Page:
Harold Lamb Rides Again
I don’t actually have the contracts in front of me yet, but it looks like the next three HaroldÃ‚Â Lamb books areÃ‚Â a go through the University of Nebraska Press. I could tell you how happy I am about this, but you probably wouldn’t believe me unless you could see the immense, idiotic grin that’s been on my face for most of the last week when I heard about it, even through my neck injury.
Regular blog readers may or may not know that I assembled a series of four books reprinting all of Lamb’s swashbuckling Cossack stories for the University of Nebraska Press. They’re grand fiction, or I wouldn’t have spent years working to get them back into print. Here’s whatÃ‚Â the back cover says about VolumeÃ‚Â 1, Wolf ofÃ‚Â the Steppes:
Ã¢â‚¬Å“One of the finest adventure fiction writers of the twentieth century.Ã¢â‚¬Â — Robert Weinberg
“Lamb knew how to write straight-ahead adventure the way Michelangelo knew how to paint.Ã¢â‚¬Â — S. M. Stirling
Ã¢â‚¬Å“They are tales of wild adventure, full of swordplay, plots, treachery, startling surprises, mayhem, and massacre, laid in the most exotic setting that one can imagine and still stay in a known historical period on this planet.Ã¢â‚¬Â — L. Sprague de Camp
Master of driving pace, exotic setting, and complex plotting, Harold Lamb was one of Robert E. HowardÃ¢â‚¬â„¢s favorite writers. Here at last is every pulse-pounding, action-packed story of LambÃ¢â‚¬â„¢s greatest hero, the wolf of the steppes, Khlit the Cossack. Journey now with the unsung grandfather of sword and sorcery in search of ancient tombs, gleaming treasure, and thrilling landscapes. Match wits with deadly swordsmen, scheming priests, and evil cults. Rescue lovely damsels, ride with bold comrades, and hazard everything on your brains and skill and a little luck.
Wolf of the Steppes is the first of a four-volume set that collects, for the first time, the complete Cossack stories of Harold Lamb and presents them in order: every adventure of Khlit the Cossack and those of his friends, allies, and fellow Cossacks, many of which have never before appeared between book covers. Compiled and edited by the Harold Lamb scholar Howard Andrew Jones, each volume features never-before reprinted essays Lamb wrote about his stories, informative introductions by popular authors, and a wealth of rare, exciting, swashbuckling fiction.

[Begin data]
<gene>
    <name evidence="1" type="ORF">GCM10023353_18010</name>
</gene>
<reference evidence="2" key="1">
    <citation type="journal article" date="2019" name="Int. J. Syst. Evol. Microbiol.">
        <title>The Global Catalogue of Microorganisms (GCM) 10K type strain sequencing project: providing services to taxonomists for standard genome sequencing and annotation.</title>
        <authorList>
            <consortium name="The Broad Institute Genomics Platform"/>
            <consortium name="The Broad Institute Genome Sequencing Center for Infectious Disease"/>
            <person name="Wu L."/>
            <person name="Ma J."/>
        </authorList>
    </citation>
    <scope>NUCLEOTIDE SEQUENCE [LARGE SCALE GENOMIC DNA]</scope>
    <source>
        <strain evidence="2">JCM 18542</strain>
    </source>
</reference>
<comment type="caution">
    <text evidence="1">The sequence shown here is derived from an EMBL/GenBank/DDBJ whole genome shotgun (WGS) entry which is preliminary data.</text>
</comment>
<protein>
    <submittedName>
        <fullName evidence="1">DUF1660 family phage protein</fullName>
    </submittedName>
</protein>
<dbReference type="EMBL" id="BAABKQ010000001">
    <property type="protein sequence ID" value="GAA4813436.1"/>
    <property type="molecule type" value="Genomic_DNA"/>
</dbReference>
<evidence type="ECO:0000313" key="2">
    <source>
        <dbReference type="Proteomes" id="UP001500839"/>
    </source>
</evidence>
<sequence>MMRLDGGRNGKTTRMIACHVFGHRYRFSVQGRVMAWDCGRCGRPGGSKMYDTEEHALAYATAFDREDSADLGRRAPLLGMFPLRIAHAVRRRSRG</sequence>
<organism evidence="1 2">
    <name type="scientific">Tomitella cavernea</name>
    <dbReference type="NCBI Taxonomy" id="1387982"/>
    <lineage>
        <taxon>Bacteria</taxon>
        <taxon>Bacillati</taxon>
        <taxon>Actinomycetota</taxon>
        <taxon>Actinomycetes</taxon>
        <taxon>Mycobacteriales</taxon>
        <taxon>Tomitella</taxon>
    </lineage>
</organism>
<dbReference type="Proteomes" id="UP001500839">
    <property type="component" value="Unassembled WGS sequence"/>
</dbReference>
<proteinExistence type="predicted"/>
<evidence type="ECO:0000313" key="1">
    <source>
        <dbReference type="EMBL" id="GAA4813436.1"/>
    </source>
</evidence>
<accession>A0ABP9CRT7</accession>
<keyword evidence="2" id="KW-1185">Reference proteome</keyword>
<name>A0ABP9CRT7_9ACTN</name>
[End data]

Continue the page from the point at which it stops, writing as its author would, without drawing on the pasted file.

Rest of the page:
In this first volume, Khlit infiltrates a hidden fortress of assassins, tracks down the tomb of Genghis Khan, flees the vengeance of a dead emperor, leads the Mongol horde against impossible odds, accompanies the stunning Mogul queen safely through the land of her enemies, and much more. This is the stuff of grand adventure, from the pen of an American Dumas.
Lamb was aÃ‚Â master plotter, and was way ahead of his time (the first of these were composed in 1917) as to his portrayal of non-Western cultures and women.Ã‚Â
But… back to my main point, it looks like the second series of Lamb books I’ve proposed will indeed be seeing the light through the Bison Books imprint of the University of Nebraska Press. They will collect most of the rest of Lamb’s best historical fiction, tales written when Lamb’s prose was polished to a high gloss IN ADDITION to being chock full of the plot twists, exotic settings, and grand action scenes from his earlier work. Specifically they will be:
Swords From the West: A volume of Lamb’s Crusader stories, meaning mostly tales of Crusaders journeying not to the walls of Acre, but deep into Moslem and Mongol lands.
Swords From the East: A volume of adventure tales narrated by Moslem and Mongolian heroes.
Swords From the Sea: A volume of seafaring adventures, including bloody Viking stories, adventures of John Paul Jones amongst the Russian Navy, a short novel of the search for the North EAST passage, and other goodies.
I can hardly wait to see them on my bookshelves.
Here’s links to Harold Lamb’s four Cossack volumes, although I’m sure I’ve mentioned them before: